At high noon on Wednesday, Barack Obama went on television to announce a roster of executive orders intended to prevent some of the worst excesses of unrestricted gun ownership. He also called on Congress to step up to the plate and toughen the nation’s gun laws. The National Rifle Association was ready too – with one of the sickest TV commercials ever produced. By J BROOKS SPECTOR.
These proposals follow the recommendations of a vice presidential task force convened after the recent shootings of 20 elementary students and six adults in Newtown, Connecticut to look into what could be done under current law and to make further recommendations for congressional action. This task force and Wednesday’s announcements respond to a rising tide of national revulsion over mass killings like the one in Newtown.
When Obama spoke to the Newtown community, and to the nation, a few days after the killings, he had said: “What choice do we have? Are we really prepared to say that we’re powerless in the face of such carnage, that the politics are too hard? Are we prepared to say that such violence visited on our children year after year after year is somehow the price of our freedom?” These comments seemed a definitive sign his administration would finally make a run for some form of gun control legislation, especially since he added, “Surely we can do better than this. We have an obligation to try.” (Daily Maverick coverage of the initial events was contained in All guns blazing: The stark reality beyond US firearm laws.)
In a half-minute video planned as a pre-emptive response to Obama’s announcements, the National Rifle Association (NRA) – the leading lobby group opposing any form of gun ownership restrictions – called Obama an “elitist hypocrite” for allowing (armed) Secret Service officers to protect his two daughters. (The NRA has been widely criticised for proposing a programme to put armed guards in every school in the country, following the killings in Newtown.)
Watch: NRA’s ad
For many years, Americans have endured repeat outrages of multiple killings – usually by very troubled individuals armed with high-powered weapons and large capacity ammunition clips. According to international comparative data, Americans have about 270 million firearms in their collective personal possession, and a significant number of those are assault weapons capable of quickly firing multiple rounds. While many gun owners defend their position on weapons by pointing to their long-time participation in hunting and target shooting, others argue that gun ownership is an essential element in the protection of family and property.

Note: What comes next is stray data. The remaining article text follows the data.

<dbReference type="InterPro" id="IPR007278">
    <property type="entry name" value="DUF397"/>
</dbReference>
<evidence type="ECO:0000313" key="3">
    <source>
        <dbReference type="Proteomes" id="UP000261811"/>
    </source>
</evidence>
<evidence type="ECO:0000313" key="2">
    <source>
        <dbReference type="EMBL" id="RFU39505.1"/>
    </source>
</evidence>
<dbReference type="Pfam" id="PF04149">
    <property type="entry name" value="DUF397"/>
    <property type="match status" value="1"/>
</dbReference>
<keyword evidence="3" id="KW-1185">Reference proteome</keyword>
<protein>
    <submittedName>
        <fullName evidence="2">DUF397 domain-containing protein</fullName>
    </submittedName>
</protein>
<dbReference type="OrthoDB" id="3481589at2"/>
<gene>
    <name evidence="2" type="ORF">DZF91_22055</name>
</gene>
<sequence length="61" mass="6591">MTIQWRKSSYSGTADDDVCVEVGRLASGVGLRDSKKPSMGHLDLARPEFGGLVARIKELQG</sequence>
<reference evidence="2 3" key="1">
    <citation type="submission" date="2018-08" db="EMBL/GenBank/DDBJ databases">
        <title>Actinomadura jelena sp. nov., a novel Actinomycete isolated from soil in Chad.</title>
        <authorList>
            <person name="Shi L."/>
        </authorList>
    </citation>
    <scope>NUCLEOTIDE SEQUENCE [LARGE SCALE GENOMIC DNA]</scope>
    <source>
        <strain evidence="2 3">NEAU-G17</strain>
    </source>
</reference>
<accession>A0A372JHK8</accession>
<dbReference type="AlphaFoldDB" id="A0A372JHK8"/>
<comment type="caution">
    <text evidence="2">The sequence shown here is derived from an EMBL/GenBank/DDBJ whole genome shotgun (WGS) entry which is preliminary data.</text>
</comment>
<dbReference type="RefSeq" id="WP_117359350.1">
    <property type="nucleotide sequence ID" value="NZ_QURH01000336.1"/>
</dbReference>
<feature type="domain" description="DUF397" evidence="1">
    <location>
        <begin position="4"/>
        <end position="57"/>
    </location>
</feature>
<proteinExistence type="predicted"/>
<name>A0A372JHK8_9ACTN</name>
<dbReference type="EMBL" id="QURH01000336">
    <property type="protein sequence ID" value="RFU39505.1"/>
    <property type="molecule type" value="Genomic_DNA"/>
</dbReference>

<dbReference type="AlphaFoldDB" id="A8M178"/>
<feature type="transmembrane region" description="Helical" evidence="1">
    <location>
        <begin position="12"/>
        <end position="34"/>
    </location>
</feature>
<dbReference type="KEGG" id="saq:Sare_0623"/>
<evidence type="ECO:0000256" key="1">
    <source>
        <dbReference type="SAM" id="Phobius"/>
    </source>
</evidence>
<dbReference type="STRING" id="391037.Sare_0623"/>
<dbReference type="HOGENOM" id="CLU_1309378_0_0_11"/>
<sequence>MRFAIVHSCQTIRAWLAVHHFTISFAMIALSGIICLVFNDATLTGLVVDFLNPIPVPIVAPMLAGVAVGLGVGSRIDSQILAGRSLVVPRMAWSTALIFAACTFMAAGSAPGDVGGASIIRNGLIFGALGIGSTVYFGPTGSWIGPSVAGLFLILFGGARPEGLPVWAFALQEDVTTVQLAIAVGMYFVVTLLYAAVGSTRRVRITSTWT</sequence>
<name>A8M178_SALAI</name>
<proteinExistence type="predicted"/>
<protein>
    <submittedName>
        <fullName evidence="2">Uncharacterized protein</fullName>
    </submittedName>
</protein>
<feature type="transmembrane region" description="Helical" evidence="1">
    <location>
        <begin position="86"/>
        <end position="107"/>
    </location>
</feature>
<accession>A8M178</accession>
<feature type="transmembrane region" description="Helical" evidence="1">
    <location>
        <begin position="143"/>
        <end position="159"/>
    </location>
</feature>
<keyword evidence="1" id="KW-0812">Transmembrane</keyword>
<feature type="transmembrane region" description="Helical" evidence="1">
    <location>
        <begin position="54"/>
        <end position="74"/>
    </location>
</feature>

However, while much of the vociferous opposition to regulations, registration or limits on gun ownership derives from those rationales, a further basis is the continuing resilience of “the myth of the frontier”, the saga of those sturdy, armed citizens defending a hard-won civilisation from the outrages of Native Americans, wild animals and criminal gangs, as well as a fear on the part of some that gun ownership is the final redoubt against a potentially tyrannical government. This, in turn, draws on a particular reading of the Second Amendment of the US Constitution, enthusiastically promoted by the NRA, whose words, in full, read: “A well regulated militia being necessary to the security of a free state, the right of the people to keep and bear arms shall not be infringed.”
Although the NRA was, for many years, an association interested in marksmanship training and a regulated hunting culture, since the 1970s, as part of the hardening of right-wing opposition to liberal-left attitudes, the NRA increasingly has taken on a rigid opposition to any form of gun ownership and sales regulation on the basis of that amendment’s wording – despite the realities of mounting carnage. Many scholars (and grammarians) argue, however, that this constitutional amendment was primarily designed to prevent federal government usurpation of the rights of citizens to participate in state militias – based on the experiences of those militias in the country’s Revolutionary War as a revolt against the British crown – rather than its call to encourage untrammelled weapons ownership by anybody who wants one, or two or three. Or 58.
Watch: Pierce Morgan “debate” conspiracy theorist Alex Jones (warning: not for the faint-hearted)
However, with Obama’s dramatic announcements of his executive orders and his call to Congress to act on weapons regulation, the Obama administration has drawn one of those metaphorical lines in the sand. In doing this now he is drawing sustenance from popular anger over the most recent killings (the newest polls say a majority of the American population supports more regulation). He is also moving now because of a feeling his mandate from the November 2012 presidential election may make this the best possible moment to press forward on an issue he was notably more reluctant to embrace too closely in his first term.